In the world of Ganepa, everyone lived in peace. Five great nations thrived as one: the central heartlands of Pyropus, the western deserts of Bashikstan, the northern tundra of Lumis, the southeastern highlands of Lyptia, and the northeastern island of Apricaro. But the peace wouldn’t last forever.
The king of Apricaro, Geno Gortev, sealed the nation off from the rest of the world, constructing concrete walls hundreds of feet high around the island. The leaders of the other nations were distressed. Apricaro went quiet for twenty years. After a long silence, they built a land bridge into Pyropus, known as the Gate. The other nations hoped that broken ties would be rebound. Instead, Geno Gortev had violent means of communication.
Geno’s Celestial armies, wearing crimson coats and wielding weapons of destruction, marched across the Gate with the intent to wring peace from the other nations. Blood, bullets and stained steel scattered across the land. The other nations didn’t stand a chance. Their flags were burned and replaced with the crimson vulture. Geno seized control of nearly the entire world with one swift attack.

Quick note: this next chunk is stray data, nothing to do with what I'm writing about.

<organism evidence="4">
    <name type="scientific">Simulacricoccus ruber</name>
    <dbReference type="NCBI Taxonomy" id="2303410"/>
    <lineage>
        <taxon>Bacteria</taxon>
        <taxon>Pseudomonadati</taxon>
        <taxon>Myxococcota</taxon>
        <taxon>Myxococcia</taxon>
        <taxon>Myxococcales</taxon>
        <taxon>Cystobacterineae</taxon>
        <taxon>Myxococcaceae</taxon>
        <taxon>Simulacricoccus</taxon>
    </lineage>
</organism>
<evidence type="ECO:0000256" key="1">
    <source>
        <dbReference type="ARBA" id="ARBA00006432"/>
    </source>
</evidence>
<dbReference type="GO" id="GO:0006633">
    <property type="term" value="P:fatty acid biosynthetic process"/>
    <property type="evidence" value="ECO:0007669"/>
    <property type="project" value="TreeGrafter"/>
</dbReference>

250 years have passed. The world lies in a dictatorship. Geno somehow remains alive, ruling Ganepa from behind the Old Wall of Zenith. The nation of Apricaro was renamed to Zenith, bred by the evil ambitions that gave birth to the war. Gideon Gortev, Geno’s oldest living kin, controls Zenith’s Celestial armies. A Resistance has made many attempts to free themselves from Geno’s grip, all to no avail.
The world waits in silence, praying for any glimmer of hope to shine...
“Can you tell me another story, mom?” A small, brown-haired boy asked, lying in a bed made of hay. “Just one more? Please! I can’t sleep.”
“Just ignore the tide, dear,” A woman with a bright, vibrant smile rested her hand against the child’s forehead. She brushed back his shaggy hair, staring into his glossy emerald eyes. “You need to sleep. Mommy has to help daddy with something before we set sail.”
“Just one more story! I promise I’ll go to sleep. Promise!”
The woman turned her eyes steadily toward Vincent. “Promise?”
With a sigh, the woman got down on her knees, meeting Vincent’s eyes as he rested his head against a thin pillow. She took a breath, speaking with a smooth, rhythmic voice.
“Thousands of years ago, there were these incredible people known as mythics. They could reach for lightning, draw energy from the stars, light a fire with their fingers... anything they could imagine! One of these mythics was a little girl. Legends say she wandered into a village that had their crops burned and their animals stolen by a group of ravagers. The girl managed to grow wheat and vegetables just by placing her hand to the ground where the seeds were once planted. The villagers were speechless. The girl was invited to stay in the village.